A group of convicts floats through space in a vessel that looks more like a barge than something designed by anyone who'd ever seen a spaceship or a movie about one. These unfortunate souls evidently thought that traveling through the darkened void en route to a black hole would be better than submitting to the death penalty on Earth.
Earth, by the way, has become so distant for them that there's barely enough memory of it left to fuel a decent flashback. Later, we'll learn that the Earth is pretty much doomed and that these voyagers might be what's left of humanity. In the movies, humanity never has difficulty finding its way toward extinction. All connections to reality, we presume, are purely intentional.
French director Claire Denis begins her movie by showing us an onboard garden where vegetables are cultivated. A shoe, apparently detached from its owner, peeks out from beneath the soil. We'll also see a man in a space suit (Robert Pattinson) tightening bolts outside the craft. Inside, an infant girl happily makes infant-girl noises. We presume the man in the space suit is the girl's father.
Gradually, Denis -- working in English for the first time -- reveals her approach, which has less to do with sci-fi than with quietly subjecting her characters to the kinds of cruelty desperate people are prone to inflict on one another. She's also studying sexual gratification, which takes place on the ship in a device called "The Box."
In conjunction with the movie's approach to sex, we meet a crazed scientist (Juliette Binoche) who's obsessed with reproducing life in deep space. Many bodily fluids flow as Dibs, who seems to be in charge of the others, collects sperm samples from the men as part of her experiments.
The scene in which Binoche's character enters "The Box" for sexual stimulation requires the actress to abandon all inhibition. At the same time, it can feel more squirm-inducing than erotic. Dibs, after all, is getting it on with a machine, perhaps the most elaborate sex toy ever to spring from someone's imagination.
No, I haven't forgotten the infant, who showed up early in the movie but who represents a later development in the story's shuffled chronology. Baby Willow (Scarlett Lindsey) receives tender treatment from Pattinson's Monte. She also drives him crazy with her crying.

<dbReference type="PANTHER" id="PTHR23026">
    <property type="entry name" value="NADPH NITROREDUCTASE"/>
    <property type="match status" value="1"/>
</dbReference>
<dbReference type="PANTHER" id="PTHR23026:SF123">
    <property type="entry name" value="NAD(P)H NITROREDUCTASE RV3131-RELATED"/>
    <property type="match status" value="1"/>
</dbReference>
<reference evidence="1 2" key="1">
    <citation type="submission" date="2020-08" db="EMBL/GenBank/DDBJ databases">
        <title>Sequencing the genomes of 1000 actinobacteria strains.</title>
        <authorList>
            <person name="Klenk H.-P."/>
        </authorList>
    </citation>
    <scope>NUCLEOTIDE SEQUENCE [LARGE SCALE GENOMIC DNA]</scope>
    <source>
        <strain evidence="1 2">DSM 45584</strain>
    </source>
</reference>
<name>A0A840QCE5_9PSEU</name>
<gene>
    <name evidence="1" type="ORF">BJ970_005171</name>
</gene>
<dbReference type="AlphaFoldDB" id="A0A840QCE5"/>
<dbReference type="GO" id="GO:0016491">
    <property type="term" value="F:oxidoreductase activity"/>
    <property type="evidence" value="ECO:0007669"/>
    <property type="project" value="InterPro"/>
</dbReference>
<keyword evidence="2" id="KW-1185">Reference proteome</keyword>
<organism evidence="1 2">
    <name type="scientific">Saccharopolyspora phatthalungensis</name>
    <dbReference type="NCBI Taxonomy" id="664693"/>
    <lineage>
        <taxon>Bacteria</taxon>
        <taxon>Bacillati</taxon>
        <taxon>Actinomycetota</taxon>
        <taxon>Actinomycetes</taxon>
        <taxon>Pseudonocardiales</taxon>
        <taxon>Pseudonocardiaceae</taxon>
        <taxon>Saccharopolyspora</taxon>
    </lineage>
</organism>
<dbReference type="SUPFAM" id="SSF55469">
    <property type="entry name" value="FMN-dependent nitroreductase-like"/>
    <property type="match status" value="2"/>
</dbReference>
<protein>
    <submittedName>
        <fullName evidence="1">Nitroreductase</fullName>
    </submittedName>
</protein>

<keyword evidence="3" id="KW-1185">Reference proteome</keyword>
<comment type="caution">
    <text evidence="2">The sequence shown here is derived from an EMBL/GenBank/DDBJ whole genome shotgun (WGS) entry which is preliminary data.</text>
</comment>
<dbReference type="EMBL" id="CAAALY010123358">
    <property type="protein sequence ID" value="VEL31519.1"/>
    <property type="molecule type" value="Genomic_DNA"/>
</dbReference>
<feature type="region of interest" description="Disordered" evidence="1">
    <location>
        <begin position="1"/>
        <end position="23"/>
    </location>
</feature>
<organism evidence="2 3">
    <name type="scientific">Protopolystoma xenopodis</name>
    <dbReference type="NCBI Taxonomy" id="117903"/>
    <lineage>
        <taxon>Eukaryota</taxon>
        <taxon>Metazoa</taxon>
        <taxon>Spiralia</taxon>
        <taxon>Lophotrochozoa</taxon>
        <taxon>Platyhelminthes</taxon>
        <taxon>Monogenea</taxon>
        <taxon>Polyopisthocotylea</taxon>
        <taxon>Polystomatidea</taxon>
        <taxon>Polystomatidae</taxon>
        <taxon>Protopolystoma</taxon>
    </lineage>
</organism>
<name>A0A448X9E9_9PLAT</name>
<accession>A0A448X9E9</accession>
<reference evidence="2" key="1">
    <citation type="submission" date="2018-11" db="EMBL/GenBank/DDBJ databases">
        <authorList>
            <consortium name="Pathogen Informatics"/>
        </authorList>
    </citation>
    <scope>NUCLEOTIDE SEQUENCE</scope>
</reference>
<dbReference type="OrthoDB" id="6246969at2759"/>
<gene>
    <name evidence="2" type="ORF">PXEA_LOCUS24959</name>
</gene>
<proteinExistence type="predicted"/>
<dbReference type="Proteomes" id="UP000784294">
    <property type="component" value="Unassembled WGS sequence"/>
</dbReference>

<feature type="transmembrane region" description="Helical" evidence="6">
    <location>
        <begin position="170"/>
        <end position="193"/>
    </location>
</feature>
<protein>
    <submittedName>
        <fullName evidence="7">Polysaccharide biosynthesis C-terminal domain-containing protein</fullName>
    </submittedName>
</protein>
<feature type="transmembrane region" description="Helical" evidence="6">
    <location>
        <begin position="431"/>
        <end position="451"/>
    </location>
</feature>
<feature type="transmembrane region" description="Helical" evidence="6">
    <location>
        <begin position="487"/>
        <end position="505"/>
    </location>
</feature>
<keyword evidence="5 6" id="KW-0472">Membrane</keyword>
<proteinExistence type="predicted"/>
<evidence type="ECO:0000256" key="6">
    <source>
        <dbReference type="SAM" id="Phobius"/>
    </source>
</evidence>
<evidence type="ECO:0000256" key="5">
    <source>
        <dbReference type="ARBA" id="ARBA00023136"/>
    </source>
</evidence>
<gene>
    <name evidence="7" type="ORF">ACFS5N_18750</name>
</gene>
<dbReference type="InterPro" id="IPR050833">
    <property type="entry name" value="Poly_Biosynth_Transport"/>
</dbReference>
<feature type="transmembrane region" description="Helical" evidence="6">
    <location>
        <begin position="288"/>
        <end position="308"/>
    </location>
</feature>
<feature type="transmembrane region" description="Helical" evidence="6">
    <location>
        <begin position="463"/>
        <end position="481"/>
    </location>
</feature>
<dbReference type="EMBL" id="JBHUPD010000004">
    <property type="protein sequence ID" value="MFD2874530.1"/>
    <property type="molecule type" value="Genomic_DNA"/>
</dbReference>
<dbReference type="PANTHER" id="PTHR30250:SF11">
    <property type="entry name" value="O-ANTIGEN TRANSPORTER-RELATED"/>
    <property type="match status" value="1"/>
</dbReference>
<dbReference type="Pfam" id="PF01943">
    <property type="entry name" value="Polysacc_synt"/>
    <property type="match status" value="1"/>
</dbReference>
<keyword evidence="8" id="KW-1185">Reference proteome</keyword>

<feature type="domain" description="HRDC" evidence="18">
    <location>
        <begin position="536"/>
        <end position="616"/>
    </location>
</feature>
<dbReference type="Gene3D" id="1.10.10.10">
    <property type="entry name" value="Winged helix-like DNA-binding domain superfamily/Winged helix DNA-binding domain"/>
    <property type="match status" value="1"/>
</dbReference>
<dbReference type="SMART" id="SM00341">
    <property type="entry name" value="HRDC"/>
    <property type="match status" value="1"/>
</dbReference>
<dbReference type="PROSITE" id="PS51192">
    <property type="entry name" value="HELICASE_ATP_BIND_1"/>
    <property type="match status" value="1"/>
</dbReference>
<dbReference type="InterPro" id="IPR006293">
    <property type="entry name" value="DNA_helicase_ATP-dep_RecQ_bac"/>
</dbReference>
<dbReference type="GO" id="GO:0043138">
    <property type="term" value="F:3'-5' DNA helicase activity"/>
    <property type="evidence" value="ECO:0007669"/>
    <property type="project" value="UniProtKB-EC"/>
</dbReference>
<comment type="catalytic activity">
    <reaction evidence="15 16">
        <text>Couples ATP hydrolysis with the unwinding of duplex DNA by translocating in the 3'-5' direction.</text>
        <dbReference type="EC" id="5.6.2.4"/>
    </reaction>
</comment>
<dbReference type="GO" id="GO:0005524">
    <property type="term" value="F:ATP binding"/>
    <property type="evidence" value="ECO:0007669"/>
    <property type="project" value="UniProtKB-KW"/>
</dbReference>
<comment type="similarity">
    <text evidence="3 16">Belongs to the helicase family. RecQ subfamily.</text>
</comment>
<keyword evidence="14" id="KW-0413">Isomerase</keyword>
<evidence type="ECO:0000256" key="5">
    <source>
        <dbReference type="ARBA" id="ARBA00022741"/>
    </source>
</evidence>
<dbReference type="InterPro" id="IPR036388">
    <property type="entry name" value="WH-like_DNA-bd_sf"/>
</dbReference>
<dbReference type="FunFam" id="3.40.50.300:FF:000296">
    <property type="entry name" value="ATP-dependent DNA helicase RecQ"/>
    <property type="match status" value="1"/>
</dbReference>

Denis gradually reveals what happens to the rest of the crew, pacing her movie so slowly you might wonder whether she regards anything resembling narrative drive as a cardinal sin.
Other passengers on this voyage include a black man (Andre Benjamin) who says he volunteered to bring glory to his family and a variety of women (Mia Goth, Agata Buzek, Claire Tran, and Gloria Obianyo).
After the passage of time, Jessie Ross portrays the teenage Willow. Ewan Mitchell appears as one of the more violent passengers on this trip toward the void.
Pattinson, who often whispers his character's thoughts, continues to be one of today's most adventurous actors. Same goes for Binoche. I didn't always know what Denis' purposes were, but these two actors seem to suit them perfectly.
Credit Denis with creating a pervasive sense of weirdness that gets under the skin, insinuating itself into consciousness, somewhat in the way that the steady flow of an IV drip invades the veins. You may leave the movie in a kind of art-induced daze.
But what does it all mean? Too much? Too little?
Denis operates light years away from thrill-a-minute Hollywood cinema; her style requires patience and perhaps a little caffeine. I wish I could say, High Life produced a more discernible reward. I'm not sure that the movie's images lend themselves to any resounding thematic statement. High Life just might be a movie that wants to say something profound but leaves us wondering exactly what that might be.